- ELMO Software Ltd (ASX: ELO)
ELMO sells a suite of cloud-based HR software. It provides an integrated platform of modules that that covers the full employee lifecycle from “hire-to-retire”. As well as its core HR people management software, it offers products which help to automate recruitment, onboarding, professional development and succession planning, as well as a number of customisable eLearning options.
In December ELMO added a new Rewards and Recognition module to its suite, the first of four modules it plans to develop in-house over the next two to three years. And in November it spent about $10 million to acquire PeoplePulse, an online staff questionnaire system, and LiveSalary, a salary comparison database.
This flurry of activity shows that ELMO is committed to becoming a one-stop shop for all mid-sized business’s HR needs. And investors are excited about its prospects – its June IPO was the biggest for a tech company in 2017, and its share price has more than doubled since it listed at $2 to now trade at $5.26.
Admittedly this is more of speculative buy right now, and in many ways ELMO is yet to prove it can deliver sustainable results for shareholders.
The company didn’t post a statutory profit for FY17 despite an increase in revenues, but this was due in large part to marketing and IPO-related expenses. Adjusting for the IPO costs and other one-off expenses, including acquisitions, gives a much healthier view of the underlying state of the business: pro-forma EBITDA was $1.2 million and earnings were 42% ahead of the prospectus guidance.
I like ELMO for the same reasons I like Altium.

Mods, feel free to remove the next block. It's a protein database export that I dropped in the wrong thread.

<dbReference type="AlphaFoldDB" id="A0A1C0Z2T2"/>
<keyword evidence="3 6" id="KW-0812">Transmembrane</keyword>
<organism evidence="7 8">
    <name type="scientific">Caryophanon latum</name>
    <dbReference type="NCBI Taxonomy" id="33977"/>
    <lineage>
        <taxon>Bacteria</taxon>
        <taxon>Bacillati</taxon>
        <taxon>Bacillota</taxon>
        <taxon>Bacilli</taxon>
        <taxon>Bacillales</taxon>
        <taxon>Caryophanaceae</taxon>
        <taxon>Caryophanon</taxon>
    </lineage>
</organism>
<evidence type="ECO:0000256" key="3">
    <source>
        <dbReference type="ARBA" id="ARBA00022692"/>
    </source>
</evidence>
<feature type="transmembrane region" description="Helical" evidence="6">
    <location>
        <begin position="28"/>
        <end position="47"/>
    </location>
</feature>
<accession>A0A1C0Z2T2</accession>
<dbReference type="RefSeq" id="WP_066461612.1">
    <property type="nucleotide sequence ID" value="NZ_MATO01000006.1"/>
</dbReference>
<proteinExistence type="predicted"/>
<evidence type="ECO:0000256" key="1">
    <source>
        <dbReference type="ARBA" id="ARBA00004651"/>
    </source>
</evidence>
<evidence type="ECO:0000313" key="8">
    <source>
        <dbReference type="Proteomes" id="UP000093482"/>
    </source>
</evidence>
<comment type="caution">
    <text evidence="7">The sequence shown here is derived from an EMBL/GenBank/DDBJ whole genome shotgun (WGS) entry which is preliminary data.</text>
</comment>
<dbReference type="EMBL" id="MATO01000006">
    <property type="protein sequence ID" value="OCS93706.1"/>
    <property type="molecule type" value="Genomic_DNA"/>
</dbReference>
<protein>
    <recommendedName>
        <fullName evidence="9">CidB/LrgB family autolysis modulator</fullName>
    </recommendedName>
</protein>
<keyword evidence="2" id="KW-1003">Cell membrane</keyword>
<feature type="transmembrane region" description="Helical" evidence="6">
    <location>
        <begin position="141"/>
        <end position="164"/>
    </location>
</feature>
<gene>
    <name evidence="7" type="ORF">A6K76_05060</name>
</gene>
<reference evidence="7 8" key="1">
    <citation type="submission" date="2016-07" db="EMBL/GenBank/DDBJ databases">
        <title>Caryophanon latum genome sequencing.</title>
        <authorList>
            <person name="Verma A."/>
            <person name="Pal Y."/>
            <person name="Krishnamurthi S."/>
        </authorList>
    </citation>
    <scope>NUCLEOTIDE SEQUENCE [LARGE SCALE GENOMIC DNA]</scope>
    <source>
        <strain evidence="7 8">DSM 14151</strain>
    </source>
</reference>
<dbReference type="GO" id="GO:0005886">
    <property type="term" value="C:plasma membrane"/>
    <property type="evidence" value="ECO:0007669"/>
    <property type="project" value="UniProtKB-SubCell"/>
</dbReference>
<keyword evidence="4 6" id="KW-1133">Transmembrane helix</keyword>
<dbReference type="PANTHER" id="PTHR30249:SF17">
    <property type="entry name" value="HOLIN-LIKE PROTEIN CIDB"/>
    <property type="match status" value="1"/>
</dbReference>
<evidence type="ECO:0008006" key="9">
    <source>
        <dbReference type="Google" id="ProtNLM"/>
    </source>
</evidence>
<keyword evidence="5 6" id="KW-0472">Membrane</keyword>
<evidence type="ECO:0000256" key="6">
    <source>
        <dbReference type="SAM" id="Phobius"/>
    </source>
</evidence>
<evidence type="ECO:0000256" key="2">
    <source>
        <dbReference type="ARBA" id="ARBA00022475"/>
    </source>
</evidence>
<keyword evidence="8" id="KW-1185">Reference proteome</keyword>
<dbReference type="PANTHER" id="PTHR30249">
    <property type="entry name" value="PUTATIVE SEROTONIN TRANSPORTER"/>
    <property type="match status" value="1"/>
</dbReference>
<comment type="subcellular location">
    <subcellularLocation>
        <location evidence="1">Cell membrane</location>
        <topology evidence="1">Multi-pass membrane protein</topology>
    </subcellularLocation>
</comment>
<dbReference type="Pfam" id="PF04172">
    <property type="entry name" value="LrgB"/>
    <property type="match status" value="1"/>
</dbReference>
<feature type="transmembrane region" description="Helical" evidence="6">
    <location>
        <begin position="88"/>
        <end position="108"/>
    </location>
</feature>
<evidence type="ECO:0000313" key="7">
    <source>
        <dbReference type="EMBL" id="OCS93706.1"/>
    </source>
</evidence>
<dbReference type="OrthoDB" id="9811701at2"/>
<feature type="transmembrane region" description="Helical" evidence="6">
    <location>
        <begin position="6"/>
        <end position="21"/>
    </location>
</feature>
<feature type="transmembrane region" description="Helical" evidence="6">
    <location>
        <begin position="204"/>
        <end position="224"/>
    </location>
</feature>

93% of its FY17 revenue came from subscriptions. These generally last for a period of 3 years and are paid annually in advance. This business model locks in a dependable source of income and gives investors more faith in the company’s earnings projections – which are pretty bullish. ELMO forecasts its FY18 pro-forma revenue to increase by almost 32% to $22.4 million.
Plus, like Altium, ELMO also has a clean balance sheet with no debt, which means it isn’t burdened with finance costs.
I expect both of these companies to outperform in 2018.
But not only that – with their subscription-based business models and focus on maintaining a debt-free balance sheet, they also set themselves up to deliver sustainable returns to shareholders over the long-term.
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Motley Fool contributor Rhys Brock has no position in any of the stocks mentioned. The Motley Fool Australia owns shares of Altium. The Motley Fool Australia has recommended and owns shares of ELMOSFTWRE FPO. We Fools may not all hold the same opinions, but we all believe that considering a diverse range of insights makes us better investors. The Motley Fool has a disclosure policy. This article contains general investment advice only (under AFSL 400691). Authorised by Bruce Jackson.